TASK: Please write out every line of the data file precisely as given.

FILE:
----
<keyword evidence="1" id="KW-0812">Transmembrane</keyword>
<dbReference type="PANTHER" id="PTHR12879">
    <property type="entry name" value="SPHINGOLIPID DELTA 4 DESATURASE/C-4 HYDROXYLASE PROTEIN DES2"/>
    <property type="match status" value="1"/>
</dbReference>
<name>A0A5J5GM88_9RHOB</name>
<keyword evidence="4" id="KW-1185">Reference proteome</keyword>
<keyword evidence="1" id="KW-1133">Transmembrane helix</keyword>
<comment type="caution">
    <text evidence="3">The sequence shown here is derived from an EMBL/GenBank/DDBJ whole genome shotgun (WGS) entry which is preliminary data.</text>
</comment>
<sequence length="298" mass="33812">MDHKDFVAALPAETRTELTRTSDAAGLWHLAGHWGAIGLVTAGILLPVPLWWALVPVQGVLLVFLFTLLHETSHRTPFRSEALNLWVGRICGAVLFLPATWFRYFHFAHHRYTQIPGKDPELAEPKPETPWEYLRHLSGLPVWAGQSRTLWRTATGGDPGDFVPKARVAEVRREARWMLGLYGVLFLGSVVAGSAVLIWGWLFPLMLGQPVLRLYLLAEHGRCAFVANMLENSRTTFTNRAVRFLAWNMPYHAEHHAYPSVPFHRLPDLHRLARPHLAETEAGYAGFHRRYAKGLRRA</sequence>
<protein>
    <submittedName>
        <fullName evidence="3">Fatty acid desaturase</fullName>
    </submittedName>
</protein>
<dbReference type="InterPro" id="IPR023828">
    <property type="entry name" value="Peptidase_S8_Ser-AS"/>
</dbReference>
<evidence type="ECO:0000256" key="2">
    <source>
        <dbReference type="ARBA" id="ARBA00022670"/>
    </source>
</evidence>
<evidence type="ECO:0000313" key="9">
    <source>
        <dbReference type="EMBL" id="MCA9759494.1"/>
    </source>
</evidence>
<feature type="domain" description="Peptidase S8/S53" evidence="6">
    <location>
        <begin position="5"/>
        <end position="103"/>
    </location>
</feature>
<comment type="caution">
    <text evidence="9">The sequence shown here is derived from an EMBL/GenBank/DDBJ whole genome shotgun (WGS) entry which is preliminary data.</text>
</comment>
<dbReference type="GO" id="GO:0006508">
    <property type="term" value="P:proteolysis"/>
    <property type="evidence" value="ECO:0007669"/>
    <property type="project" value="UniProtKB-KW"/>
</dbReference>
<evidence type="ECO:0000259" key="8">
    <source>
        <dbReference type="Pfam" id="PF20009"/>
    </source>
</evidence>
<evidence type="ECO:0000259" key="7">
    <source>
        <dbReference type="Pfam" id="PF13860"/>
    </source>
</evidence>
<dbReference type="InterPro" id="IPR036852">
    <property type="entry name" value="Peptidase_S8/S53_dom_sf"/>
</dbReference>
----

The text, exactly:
<keyword evidence="1" id="KW-0812">Transmembrane</keyword>
<dbReference type="PANTHER" id="PTHR12879">
    <property type="entry name" value="SPHINGOLIPID DELTA 4 DESATURASE/C-4 HYDROXYLASE PROTEIN DES2"/>
    <property type="match status" value="1"/>
</dbReference>
<name>A0A5J5GM88_9RHOB</name>
<keyword evidence="4" id="KW-1185">Reference proteome</keyword>
<keyword evidence="1" id="KW-1133">Transmembrane helix</keyword>
<comment type="caution">
    <text evidence="3">The sequence shown here is derived from an EMBL/GenBank/DDBJ whole genome shotgun (WGS) entry which is preliminary data.</text>
</comment>
<sequence length="298" mass="33812">MDHKDFVAALPAETRTELTRTSDAAGLWHLAGHWGAIGLVTAGILLPVPLWWALVPVQGVLLVFLFTLLHETSHRTPFRSEALNLWVGRICGAVLFLPATWFRYFHFAHHRYTQIPGKDPELAEPKPETPWEYLRHLSGLPVWAGQSRTLWRTATGGDPGDFVPKARVAEVRREARWMLGLYGVLFLGSVVAGSAVLIWGWLFPLMLGQPVLRLYLLAEHGRCAFVANMLENSRTTFTNRAVRFLAWNMPYHAEHHAYPSVPFHRLPDLHRLARPHLAETEAGYAGFHRRYAKGLRRA</sequence>
<protein>
    <submittedName>
        <fullName evidence="3">Fatty acid desaturase</fullName>
    </submittedName>
</protein>
<dbReference type="InterPro" id="IPR023828">
    <property type="entry name" value="Peptidase_S8_Ser-AS"/>
</dbReference>
<evidence type="ECO:0000256" key="2">
    <source>
        <dbReference type="ARBA" id="ARBA00022670"/>
    </source>
</evidence>
<evidence type="ECO:0000313" key="9">
    <source>
        <dbReference type="EMBL" id="MCA9759494.1"/>
    </source>
</evidence>
<feature type="domain" description="Peptidase S8/S53" evidence="6">
    <location>
        <begin position="5"/>
        <end position="103"/>
    </location>
</feature>
<comment type="caution">
    <text evidence="9">The sequence shown here is derived from an EMBL/GenBank/DDBJ whole genome shotgun (WGS) entry which is preliminary data.</text>
</comment>
<dbReference type="GO" id="GO:0006508">
    <property type="term" value="P:proteolysis"/>
    <property type="evidence" value="ECO:0007669"/>
    <property type="project" value="UniProtKB-KW"/>
</dbReference>
<evidence type="ECO:0000259" key="8">
    <source>
        <dbReference type="Pfam" id="PF20009"/>
    </source>
</evidence>
<evidence type="ECO:0000259" key="7">
    <source>
        <dbReference type="Pfam" id="PF13860"/>
    </source>
</evidence>
<dbReference type="InterPro" id="IPR036852">
    <property type="entry name" value="Peptidase_S8/S53_dom_sf"/>
</dbReference>